In a nutshell: The home of port, madeira and a host of increasingly modern, often bargain, table wines.
Grapes: Rich variety of local specialities.
Portugal's advantage in wine terms - its isolation, which has kept its inheritance of indigenous vine varieties intact and virtually unaffected by Chardonnay- and Cabernet-mania - has also been its disadvantage. The Portuguese have had this strange habit of making wines to suit the palates of other Portuguese rather than making the sort of fruity, juicy-yet-structured wines that appeal to the majority of the world's wine consumers. The wines that have traditionally been most respected within Portugal are incredibly tough reds that have typically spent rather too long in storage before being bottled and some slightly tired whites whose unfamiliar flavours may strike some outsiders as slightly rank.
In fact Portugal has some first-class raw materials and is increasingly demonstrating the will and skill with which to transform them into exportable wines. There seems to me to be little correlation, however, between the country's denominated regions (DOCs) and inherent wine quality. Dão is one of the traditionally most respected wine regions, for example, but I have found infinitely more pleasure in bottles from much more obscure corners of this essentially Atlantic-influenced country (where vines are grown almost everywhere).
Rainfall varies enormously according to proximity to the coast. The Vinho Verde region in the far north west, famous for light, dry whites, for example, is one of the wine world's wettest, while the Douro Valley to its immediate south east is one of the driest during the crucial growing season. This extraordinarily arid, harsh valley is responsible for Portugal's second greatest gift to the wine world, port, the sweetest, strongest, darkest wine known to man and his cranium. Its most significant contribution of course is cork, of which it is by far the world's most important source.
Wine production has been largely in the grip of co-operatives, which have only slowly been rejuvenating their ideas and techniques. The picture is further confused by the fact that some of the DOCs - Carcavelos for example - reflect Portugal's rich wine exporting history more than modern reality.
The main wine regions follow, roughly from north west to south east.
In a nutshell: Crisp light whites, thin reds.
Main grapes: Loureiro, Azal Branco, Arinto, Trajadura, Alvarinho (white).
The verde or 'green' in Vinho Verde (pronounced something like 'Vino verge') refers not to the colour of the wine but to its youth. The red and white Vinho Verde wines produced in this rainwashed region just south of the Minho river, which forms the border with Spain and gives its name to Minho Viinho Regional, are all designed to be drunk when still young and fresh. High acidity and more than a trace of post-fermentation fizz is their hallmark. The more concentrated examples, produced by Quinta do Ameal, for example, bear a strong resemblance to the Rías Baixas wines made just over the river in Spain's Galicia - indeed the same aristocratic white grape variety, here spelt Alvarinho, is the most admired in the Minho region. Some of the more commercial bottlings are deliberately sweetened and slightly carbonated but the likes of Palacio de Brejoeira, Paço do Teixeiró, Quinta de Alderiz and Quinta do Ermizio bottle a wine that a local would recognise. Some producers in the region are becoming a bit more worldly and producing white wines with more body and even some oak (not necessarily a good thing). Quinta da Covela is a particularly innovative and successful producer of modern wines from this region that don’t qualify as Vinho Verde and are therefore labelled as Minho. The locals drink twice as much red Vinho Verde as white but hardly any of this slightly fizzy, very dry, very light red is exported, with good reason.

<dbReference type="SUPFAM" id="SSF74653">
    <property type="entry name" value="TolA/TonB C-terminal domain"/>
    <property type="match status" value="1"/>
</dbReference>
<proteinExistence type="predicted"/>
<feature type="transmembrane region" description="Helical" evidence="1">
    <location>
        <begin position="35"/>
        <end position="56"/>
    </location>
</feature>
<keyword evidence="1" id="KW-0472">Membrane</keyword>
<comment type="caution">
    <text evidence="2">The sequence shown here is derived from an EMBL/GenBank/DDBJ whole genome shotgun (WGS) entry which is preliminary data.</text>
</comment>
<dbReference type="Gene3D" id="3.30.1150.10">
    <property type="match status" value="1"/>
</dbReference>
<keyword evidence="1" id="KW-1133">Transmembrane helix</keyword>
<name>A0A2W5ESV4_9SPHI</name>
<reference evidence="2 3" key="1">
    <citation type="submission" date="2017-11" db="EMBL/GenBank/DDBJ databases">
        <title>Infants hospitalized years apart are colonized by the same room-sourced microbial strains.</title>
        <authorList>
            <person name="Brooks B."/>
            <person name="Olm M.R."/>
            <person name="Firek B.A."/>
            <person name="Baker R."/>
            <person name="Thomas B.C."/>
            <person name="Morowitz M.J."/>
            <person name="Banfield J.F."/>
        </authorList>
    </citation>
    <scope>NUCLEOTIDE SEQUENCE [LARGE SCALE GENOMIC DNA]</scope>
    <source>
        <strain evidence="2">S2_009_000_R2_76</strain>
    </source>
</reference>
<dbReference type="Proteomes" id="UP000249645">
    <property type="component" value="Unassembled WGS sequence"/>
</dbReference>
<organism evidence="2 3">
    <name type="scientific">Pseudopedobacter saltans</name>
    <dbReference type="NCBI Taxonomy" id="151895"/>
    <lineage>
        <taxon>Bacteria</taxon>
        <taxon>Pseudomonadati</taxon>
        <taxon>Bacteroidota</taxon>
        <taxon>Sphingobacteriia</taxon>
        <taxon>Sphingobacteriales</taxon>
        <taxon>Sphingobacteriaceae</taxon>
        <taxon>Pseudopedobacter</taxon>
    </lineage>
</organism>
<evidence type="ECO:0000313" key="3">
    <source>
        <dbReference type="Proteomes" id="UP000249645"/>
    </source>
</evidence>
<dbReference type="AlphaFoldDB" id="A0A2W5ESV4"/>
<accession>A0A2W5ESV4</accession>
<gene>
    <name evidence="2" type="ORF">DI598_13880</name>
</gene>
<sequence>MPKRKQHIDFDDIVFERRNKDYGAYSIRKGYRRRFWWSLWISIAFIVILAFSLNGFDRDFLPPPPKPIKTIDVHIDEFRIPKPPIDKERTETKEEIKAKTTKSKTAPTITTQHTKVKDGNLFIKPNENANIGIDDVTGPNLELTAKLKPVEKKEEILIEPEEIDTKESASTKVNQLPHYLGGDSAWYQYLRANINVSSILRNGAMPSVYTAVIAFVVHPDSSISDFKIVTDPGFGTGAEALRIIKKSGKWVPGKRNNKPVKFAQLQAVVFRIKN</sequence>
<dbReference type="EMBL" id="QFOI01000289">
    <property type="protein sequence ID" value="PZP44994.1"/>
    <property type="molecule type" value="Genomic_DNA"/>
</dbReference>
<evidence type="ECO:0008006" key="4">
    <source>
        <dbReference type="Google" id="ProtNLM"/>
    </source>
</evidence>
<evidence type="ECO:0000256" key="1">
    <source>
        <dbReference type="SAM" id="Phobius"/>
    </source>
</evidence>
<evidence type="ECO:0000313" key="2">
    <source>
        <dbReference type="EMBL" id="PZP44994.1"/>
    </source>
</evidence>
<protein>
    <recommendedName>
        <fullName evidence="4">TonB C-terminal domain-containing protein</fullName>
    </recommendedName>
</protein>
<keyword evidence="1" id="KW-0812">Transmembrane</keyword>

Some favourite producers: Quinta do Ameal, Quinta de Azevedo, Casa de Cello, Covelha, Quinta do Foz de Arouce, Quinta de Soalheiro.
In a nutshell: Concentrated, dark reds and complex dry whites.
Main grapes: Tinta Roriz, Touriga Nacional, Touriga Franca, Tinta Barroca and other port varieties (red); Viosinho, Gouveio, Rabigato, Códega and other port varieties (white).
The dramatic Douro Valley, for long dedicated almost entirely to port production, is now also a significant producer of robust, characterful red table wines with some of the tannins which distinguish vintage port. To some port producers, such Douro DOC table wines are heresy but to quality-conscious wine drinkers they are intriguingly satisfying, with a concentration of flavour many winemakers elsewhere would kill for. Port producer Ferreira produced the prototype, Barca-Velha, and it still commands very high prices, but an exciting range of arguably more sophisticated dense crimson table wines is now available. In fact almost all port producers now make fine table wines too.
This remote valley well upriver from Oporto is one of the wonders of the wine world. Between viciously cold winters, its summers are so dry (often without a single drop of rain) and the slopes of schist and slate so steep (up to 60 degrees) that few plants can flourish here. But deep-rooted vines, often on painstakingly constructed terraces, manage to burrow their way through the rock to such water as there is. Yields are naturally low and the grapes naturally very concentrated in colour, tannin and sugars to ferment into